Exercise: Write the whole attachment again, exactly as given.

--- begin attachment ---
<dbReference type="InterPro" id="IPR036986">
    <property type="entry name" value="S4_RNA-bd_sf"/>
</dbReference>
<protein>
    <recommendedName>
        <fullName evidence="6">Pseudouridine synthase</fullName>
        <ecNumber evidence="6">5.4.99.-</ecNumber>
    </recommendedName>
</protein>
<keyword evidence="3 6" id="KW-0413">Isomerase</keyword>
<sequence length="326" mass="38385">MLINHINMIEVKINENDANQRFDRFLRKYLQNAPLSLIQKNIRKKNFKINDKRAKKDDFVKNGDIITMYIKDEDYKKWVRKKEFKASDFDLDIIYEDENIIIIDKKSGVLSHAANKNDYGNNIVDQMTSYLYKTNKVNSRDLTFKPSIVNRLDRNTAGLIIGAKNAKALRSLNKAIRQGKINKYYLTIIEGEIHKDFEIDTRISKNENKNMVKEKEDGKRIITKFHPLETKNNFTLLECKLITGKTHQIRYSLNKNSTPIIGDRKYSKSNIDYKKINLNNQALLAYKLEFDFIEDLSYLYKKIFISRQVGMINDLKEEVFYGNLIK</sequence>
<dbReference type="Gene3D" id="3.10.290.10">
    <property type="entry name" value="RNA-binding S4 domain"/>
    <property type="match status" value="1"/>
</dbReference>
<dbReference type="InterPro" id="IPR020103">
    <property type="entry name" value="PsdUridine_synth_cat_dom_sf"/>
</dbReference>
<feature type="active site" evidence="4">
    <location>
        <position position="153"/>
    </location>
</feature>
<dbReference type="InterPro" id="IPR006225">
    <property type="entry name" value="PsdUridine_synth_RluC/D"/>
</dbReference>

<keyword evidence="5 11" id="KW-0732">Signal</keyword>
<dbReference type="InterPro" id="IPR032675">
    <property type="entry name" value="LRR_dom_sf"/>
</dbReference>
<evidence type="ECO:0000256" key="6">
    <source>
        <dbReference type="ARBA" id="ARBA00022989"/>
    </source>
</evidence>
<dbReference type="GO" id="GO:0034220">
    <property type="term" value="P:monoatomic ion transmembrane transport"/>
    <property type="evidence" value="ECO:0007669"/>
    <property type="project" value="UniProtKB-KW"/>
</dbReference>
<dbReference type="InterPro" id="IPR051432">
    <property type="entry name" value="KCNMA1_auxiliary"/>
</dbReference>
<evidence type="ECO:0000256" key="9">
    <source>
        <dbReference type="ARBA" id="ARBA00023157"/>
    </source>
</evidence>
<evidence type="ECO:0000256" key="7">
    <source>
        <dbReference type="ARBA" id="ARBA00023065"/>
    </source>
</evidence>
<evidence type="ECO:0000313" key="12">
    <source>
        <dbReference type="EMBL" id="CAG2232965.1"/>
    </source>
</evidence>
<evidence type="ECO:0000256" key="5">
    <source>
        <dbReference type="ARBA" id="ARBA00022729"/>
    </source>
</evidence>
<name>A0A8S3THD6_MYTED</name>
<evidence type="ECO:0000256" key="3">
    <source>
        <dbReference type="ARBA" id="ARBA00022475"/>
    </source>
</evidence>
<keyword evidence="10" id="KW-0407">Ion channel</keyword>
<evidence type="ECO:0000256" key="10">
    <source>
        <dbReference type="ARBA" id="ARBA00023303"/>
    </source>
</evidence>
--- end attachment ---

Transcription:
<dbReference type="InterPro" id="IPR036986">
    <property type="entry name" value="S4_RNA-bd_sf"/>
</dbReference>
<protein>
    <recommendedName>
        <fullName evidence="6">Pseudouridine synthase</fullName>
        <ecNumber evidence="6">5.4.99.-</ecNumber>
    </recommendedName>
</protein>
<keyword evidence="3 6" id="KW-0413">Isomerase</keyword>
<sequence length="326" mass="38385">MLINHINMIEVKINENDANQRFDRFLRKYLQNAPLSLIQKNIRKKNFKINDKRAKKDDFVKNGDIITMYIKDEDYKKWVRKKEFKASDFDLDIIYEDENIIIIDKKSGVLSHAANKNDYGNNIVDQMTSYLYKTNKVNSRDLTFKPSIVNRLDRNTAGLIIGAKNAKALRSLNKAIRQGKINKYYLTIIEGEIHKDFEIDTRISKNENKNMVKEKEDGKRIITKFHPLETKNNFTLLECKLITGKTHQIRYSLNKNSTPIIGDRKYSKSNIDYKKINLNNQALLAYKLEFDFIEDLSYLYKKIFISRQVGMINDLKEEVFYGNLIK</sequence>
<dbReference type="Gene3D" id="3.10.290.10">
    <property type="entry name" value="RNA-binding S4 domain"/>
    <property type="match status" value="1"/>
</dbReference>
<dbReference type="InterPro" id="IPR020103">
    <property type="entry name" value="PsdUridine_synth_cat_dom_sf"/>
</dbReference>
<feature type="active site" evidence="4">
    <location>
        <position position="153"/>
    </location>
</feature>
<dbReference type="InterPro" id="IPR006225">
    <property type="entry name" value="PsdUridine_synth_RluC/D"/>
</dbReference>

<keyword evidence="5 11" id="KW-0732">Signal</keyword>
<dbReference type="InterPro" id="IPR032675">
    <property type="entry name" value="LRR_dom_sf"/>
</dbReference>
<evidence type="ECO:0000256" key="6">
    <source>
        <dbReference type="ARBA" id="ARBA00022989"/>
    </source>
</evidence>
<dbReference type="GO" id="GO:0034220">
    <property type="term" value="P:monoatomic ion transmembrane transport"/>
    <property type="evidence" value="ECO:0007669"/>
    <property type="project" value="UniProtKB-KW"/>
</dbReference>
<dbReference type="InterPro" id="IPR051432">
    <property type="entry name" value="KCNMA1_auxiliary"/>
</dbReference>
<evidence type="ECO:0000256" key="9">
    <source>
        <dbReference type="ARBA" id="ARBA00023157"/>
    </source>
</evidence>
<evidence type="ECO:0000256" key="7">
    <source>
        <dbReference type="ARBA" id="ARBA00023065"/>
    </source>
</evidence>
<evidence type="ECO:0000313" key="12">
    <source>
        <dbReference type="EMBL" id="CAG2232965.1"/>
    </source>
</evidence>
<evidence type="ECO:0000256" key="5">
    <source>
        <dbReference type="ARBA" id="ARBA00022729"/>
    </source>
</evidence>
<name>A0A8S3THD6_MYTED</name>
<evidence type="ECO:0000256" key="3">
    <source>
        <dbReference type="ARBA" id="ARBA00022475"/>
    </source>
</evidence>
<keyword evidence="10" id="KW-0407">Ion channel</keyword>
<evidence type="ECO:0000256" key="10">
    <source>
        <dbReference type="ARBA" id="ARBA00023303"/>
    </source>
</evidence>